While Quiroga said he is uncertain where he will live in the future, he is supportive of other people who decide to live abroad.
“If it was one of my friends going to live somewhere else, even if I’ve never been there, I’d say do it,” Quiroga said. “To live there and integrate yourself completely is one of the best possible things you can do.”
“Everyone should travel, but I don’t consider cruises traveling – that’s America on wheels,” said Hart, who leaves for Korea in July. “People have no understanding of why I want to go. They’re thinking of it in a very different way, but I can be the bridge between people who have no idea and the other side.”[quote4]
Johnson said, as much as he likes to travel, he’d appreciate staying in one country for a long period of time so he might have the chance to become really familiar with a place that’s different from what he’s used to.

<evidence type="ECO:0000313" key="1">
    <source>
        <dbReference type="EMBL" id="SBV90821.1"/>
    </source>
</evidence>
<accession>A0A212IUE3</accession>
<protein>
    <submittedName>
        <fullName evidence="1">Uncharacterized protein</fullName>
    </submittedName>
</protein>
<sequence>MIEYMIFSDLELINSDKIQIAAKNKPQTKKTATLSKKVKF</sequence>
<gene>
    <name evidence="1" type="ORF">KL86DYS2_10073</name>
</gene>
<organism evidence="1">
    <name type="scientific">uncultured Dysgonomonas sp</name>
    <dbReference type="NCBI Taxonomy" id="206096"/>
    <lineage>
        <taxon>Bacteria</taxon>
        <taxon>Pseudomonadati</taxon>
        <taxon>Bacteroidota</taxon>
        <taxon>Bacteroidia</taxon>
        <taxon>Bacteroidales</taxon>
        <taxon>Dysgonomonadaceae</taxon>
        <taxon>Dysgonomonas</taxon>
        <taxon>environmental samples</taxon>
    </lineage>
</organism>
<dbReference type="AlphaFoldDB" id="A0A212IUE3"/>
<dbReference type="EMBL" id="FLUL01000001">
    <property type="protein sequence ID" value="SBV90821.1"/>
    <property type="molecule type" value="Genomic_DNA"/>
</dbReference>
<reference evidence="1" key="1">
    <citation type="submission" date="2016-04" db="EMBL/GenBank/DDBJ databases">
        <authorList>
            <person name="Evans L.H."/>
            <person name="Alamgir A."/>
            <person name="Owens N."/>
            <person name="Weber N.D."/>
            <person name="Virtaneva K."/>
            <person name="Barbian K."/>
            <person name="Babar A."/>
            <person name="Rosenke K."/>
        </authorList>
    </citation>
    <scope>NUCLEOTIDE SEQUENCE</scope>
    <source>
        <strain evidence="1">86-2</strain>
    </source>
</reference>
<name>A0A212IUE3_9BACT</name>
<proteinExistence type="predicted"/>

“You’ll start to understand the culture, rather than just view it,” Johnson said. “You have more of a purpose, instead of just imposing American culture on foreigners.”
Yaprak said he looks forward to his summer plans, but understands travel might not be for everyone.
“Everybody is different, and everybody acts and reacts in different situations,” Yaprak said. “If I could excel in another country, others might not. That’s one thing you learn when you travel. There are all types of people, and you just need to respect what that person feels.”
“Once you go out into the real world,” he said, “and once you see what you can do in life and the rewards, then it’s all worth it.”